Drug stores and supermarkets ran out of face masks and people queued in long lines to buy multiple boxes of them when fresh supplies came in.
Raffles Quay Asset Management, which manages the Marina Bay Financial Centre complex that houses many of the banks operating in Singapore, said it has issued face masks to security staff.
“They are stationed outdoors for long hours and directly exposed to the haze,” it said.
The illegal burning of forests to clear land for palm plantations is a recurring problem in Indonesia, particularly during the annual dry season from June to September.
Indonesian officials have suggested companies based in Singapore may be partly to blame for the blazes. Singapore has said it wants Indonesia to provide maps of land concessions so it can act against firms that allow slash-and-burn farming.
“What we know is that there are several foreign investors from Singapore involved. But we can’t just blame them for this since we still need to investigate this further,” said Hadi Daryanto, a senior official at Indonesia’s Forestry Ministry.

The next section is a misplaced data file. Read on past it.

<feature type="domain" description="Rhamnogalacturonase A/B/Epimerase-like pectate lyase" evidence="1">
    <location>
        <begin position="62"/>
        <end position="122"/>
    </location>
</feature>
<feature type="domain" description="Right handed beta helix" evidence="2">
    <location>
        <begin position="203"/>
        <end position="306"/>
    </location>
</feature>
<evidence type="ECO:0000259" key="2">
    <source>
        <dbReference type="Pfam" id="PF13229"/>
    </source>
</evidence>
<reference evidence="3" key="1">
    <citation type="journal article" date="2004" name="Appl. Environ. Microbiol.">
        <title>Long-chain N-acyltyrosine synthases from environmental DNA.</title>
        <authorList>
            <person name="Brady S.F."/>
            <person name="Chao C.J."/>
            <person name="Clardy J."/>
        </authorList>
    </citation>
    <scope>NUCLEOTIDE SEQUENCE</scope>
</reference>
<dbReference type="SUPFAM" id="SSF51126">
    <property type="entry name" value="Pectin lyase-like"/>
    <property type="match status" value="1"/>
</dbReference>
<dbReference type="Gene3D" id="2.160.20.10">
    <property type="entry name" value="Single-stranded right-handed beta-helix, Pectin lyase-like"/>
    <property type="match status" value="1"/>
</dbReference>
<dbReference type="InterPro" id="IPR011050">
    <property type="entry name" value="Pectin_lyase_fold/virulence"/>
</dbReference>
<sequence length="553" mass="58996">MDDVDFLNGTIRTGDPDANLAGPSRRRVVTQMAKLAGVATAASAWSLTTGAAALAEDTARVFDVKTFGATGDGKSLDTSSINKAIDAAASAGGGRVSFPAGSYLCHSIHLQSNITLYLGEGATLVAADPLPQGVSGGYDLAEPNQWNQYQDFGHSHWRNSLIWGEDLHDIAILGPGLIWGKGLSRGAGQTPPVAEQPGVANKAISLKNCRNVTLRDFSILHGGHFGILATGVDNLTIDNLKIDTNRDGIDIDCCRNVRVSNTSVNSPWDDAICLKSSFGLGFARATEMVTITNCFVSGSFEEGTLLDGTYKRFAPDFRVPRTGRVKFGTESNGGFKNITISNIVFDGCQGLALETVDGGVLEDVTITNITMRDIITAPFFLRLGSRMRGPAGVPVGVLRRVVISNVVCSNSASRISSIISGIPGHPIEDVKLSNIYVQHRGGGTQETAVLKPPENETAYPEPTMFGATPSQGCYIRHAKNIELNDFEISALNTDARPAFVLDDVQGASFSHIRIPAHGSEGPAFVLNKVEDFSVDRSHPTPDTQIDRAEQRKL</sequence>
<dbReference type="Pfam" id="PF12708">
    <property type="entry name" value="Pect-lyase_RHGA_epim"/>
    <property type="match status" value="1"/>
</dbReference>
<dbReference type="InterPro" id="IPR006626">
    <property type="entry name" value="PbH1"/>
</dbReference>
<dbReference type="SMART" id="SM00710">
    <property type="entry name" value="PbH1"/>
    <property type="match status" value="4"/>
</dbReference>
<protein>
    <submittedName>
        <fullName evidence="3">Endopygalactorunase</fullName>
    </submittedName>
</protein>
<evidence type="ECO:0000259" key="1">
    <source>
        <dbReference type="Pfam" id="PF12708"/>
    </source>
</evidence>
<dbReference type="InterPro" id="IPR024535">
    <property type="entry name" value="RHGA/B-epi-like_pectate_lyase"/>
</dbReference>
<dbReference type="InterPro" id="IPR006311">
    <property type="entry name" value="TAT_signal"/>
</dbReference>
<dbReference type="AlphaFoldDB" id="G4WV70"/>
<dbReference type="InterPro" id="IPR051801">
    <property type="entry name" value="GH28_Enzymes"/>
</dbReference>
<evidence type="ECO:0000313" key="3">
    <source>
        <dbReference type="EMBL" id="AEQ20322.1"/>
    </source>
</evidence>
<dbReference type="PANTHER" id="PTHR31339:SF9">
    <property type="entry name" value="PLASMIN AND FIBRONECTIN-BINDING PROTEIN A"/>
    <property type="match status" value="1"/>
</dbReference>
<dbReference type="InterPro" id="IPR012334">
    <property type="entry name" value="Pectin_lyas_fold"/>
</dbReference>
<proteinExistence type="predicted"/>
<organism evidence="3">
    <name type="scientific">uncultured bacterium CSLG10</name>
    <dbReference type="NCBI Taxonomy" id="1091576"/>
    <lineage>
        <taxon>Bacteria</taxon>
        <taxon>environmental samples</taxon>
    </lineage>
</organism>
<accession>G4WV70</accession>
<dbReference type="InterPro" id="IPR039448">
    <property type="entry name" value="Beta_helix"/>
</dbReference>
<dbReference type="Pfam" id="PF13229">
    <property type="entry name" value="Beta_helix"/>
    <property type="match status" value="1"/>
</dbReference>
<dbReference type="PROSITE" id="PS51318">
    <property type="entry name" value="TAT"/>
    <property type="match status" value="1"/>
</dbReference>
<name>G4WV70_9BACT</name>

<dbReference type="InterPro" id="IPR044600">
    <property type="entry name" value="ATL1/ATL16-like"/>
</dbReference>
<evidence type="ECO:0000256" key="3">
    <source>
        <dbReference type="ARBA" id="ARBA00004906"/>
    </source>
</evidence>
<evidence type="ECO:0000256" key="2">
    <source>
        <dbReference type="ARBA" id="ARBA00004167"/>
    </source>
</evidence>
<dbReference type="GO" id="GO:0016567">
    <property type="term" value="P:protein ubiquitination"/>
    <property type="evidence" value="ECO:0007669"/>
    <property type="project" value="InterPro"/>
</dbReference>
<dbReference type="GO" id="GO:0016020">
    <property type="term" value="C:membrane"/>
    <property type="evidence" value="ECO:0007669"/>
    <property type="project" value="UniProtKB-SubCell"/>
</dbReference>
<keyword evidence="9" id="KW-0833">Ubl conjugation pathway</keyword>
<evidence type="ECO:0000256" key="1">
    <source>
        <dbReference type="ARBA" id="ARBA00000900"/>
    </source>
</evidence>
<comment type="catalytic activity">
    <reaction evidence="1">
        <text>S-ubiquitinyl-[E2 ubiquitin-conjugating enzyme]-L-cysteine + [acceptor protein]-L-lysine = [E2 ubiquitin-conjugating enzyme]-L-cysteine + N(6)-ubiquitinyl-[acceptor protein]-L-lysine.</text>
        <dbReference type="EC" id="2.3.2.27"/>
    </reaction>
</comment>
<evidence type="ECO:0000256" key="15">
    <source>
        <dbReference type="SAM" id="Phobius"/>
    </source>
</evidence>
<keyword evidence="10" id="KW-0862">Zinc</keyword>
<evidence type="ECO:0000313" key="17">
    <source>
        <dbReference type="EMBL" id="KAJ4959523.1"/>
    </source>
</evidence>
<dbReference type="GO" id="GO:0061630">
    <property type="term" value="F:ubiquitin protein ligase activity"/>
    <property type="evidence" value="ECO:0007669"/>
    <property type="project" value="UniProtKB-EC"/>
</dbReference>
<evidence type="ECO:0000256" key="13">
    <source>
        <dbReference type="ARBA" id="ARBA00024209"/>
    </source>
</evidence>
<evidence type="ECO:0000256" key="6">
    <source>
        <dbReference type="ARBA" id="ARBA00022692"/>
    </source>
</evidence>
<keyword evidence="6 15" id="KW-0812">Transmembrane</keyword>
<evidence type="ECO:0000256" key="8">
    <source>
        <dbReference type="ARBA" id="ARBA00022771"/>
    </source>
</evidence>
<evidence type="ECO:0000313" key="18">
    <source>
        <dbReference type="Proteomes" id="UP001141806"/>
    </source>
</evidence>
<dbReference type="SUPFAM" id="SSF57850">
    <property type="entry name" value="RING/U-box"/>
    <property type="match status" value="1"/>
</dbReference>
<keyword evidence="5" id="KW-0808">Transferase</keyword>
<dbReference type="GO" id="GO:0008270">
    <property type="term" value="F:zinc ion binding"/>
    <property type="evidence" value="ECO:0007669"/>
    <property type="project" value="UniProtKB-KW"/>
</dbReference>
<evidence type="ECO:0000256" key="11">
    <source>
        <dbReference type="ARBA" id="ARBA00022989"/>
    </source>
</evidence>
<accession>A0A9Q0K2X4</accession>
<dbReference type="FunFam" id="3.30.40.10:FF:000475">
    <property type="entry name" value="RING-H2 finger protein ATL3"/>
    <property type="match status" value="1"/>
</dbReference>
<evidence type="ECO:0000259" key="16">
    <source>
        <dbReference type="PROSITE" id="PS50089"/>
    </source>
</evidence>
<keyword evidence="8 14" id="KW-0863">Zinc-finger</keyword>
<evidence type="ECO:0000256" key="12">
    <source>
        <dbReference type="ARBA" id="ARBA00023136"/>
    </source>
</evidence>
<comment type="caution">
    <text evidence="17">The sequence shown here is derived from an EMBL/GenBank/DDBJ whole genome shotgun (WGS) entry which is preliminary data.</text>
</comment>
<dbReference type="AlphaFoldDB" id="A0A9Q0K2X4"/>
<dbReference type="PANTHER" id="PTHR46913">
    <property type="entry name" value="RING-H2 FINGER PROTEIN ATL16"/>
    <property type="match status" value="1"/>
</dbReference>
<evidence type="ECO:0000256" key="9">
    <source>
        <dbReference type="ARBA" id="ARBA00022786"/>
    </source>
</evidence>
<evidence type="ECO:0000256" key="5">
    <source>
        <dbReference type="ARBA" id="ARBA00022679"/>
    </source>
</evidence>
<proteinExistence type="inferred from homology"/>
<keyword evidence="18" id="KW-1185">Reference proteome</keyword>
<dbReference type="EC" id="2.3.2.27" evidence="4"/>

Singapore-based palm oil companies with land concessions in Indonesia include Wilmar International Ltd WLIL.SI, Golden Agri-Resources Ltd GAGR.SI and First Resources Ltd FRLD.SI.
Wilmar, Golden-Agri and First Resources said on Wednesday they had a “zero burning” policies and used only mechanical means to clear land. Cargill, whose Asia-Pacific regional hub is in Singapore, said there were no hotspots nor fire on its plantations in South Sumatra and West Kalimantan.

Brazilian solution to end deforestation in Indonesia?

This just in from a reader. Dow Jones has carried a story in which Brazil apparently may have the answer to how Indonesia can stop illegal logging:

Just over 20 years on from its shift to democracy, Brazil could provide valuable insight into sustainability to another of the world’s largest forested countries, Indonesia, and strengthen diplomatic ties in doing so, an official said.